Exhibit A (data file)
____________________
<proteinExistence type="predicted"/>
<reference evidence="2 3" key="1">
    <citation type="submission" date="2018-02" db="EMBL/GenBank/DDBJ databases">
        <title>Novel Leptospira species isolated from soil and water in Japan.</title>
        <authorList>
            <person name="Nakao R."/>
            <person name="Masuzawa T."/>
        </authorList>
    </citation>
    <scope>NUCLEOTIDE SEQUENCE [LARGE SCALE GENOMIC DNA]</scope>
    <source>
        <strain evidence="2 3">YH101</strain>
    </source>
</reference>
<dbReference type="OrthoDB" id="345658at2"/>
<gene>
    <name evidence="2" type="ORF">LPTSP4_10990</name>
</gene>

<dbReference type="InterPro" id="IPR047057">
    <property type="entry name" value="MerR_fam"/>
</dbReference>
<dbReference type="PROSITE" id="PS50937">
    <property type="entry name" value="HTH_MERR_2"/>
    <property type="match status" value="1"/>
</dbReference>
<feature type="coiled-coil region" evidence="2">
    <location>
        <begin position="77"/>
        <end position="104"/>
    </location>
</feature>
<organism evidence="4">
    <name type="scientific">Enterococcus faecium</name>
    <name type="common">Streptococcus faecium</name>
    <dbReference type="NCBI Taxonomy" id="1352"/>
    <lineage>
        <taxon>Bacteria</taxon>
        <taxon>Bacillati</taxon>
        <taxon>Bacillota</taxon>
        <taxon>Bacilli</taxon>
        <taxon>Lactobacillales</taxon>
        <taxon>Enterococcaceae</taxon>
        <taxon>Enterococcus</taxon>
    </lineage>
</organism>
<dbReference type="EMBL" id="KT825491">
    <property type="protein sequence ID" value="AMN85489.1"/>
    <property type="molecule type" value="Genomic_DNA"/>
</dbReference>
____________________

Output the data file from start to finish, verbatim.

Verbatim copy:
<proteinExistence type="predicted"/>
<reference evidence="2 3" key="1">
    <citation type="submission" date="2018-02" db="EMBL/GenBank/DDBJ databases">
        <title>Novel Leptospira species isolated from soil and water in Japan.</title>
        <authorList>
            <person name="Nakao R."/>
            <person name="Masuzawa T."/>
        </authorList>
    </citation>
    <scope>NUCLEOTIDE SEQUENCE [LARGE SCALE GENOMIC DNA]</scope>
    <source>
        <strain evidence="2 3">YH101</strain>
    </source>
</reference>
<dbReference type="OrthoDB" id="345658at2"/>
<gene>
    <name evidence="2" type="ORF">LPTSP4_10990</name>
</gene>

<dbReference type="InterPro" id="IPR047057">
    <property type="entry name" value="MerR_fam"/>
</dbReference>
<dbReference type="PROSITE" id="PS50937">
    <property type="entry name" value="HTH_MERR_2"/>
    <property type="match status" value="1"/>
</dbReference>
<feature type="coiled-coil region" evidence="2">
    <location>
        <begin position="77"/>
        <end position="104"/>
    </location>
</feature>
<organism evidence="4">
    <name type="scientific">Enterococcus faecium</name>
    <name type="common">Streptococcus faecium</name>
    <dbReference type="NCBI Taxonomy" id="1352"/>
    <lineage>
        <taxon>Bacteria</taxon>
        <taxon>Bacillati</taxon>
        <taxon>Bacillota</taxon>
        <taxon>Bacilli</taxon>
        <taxon>Lactobacillales</taxon>
        <taxon>Enterococcaceae</taxon>
        <taxon>Enterococcus</taxon>
    </lineage>
</organism>
<dbReference type="EMBL" id="KT825491">
    <property type="protein sequence ID" value="AMN85489.1"/>
    <property type="molecule type" value="Genomic_DNA"/>
</dbReference>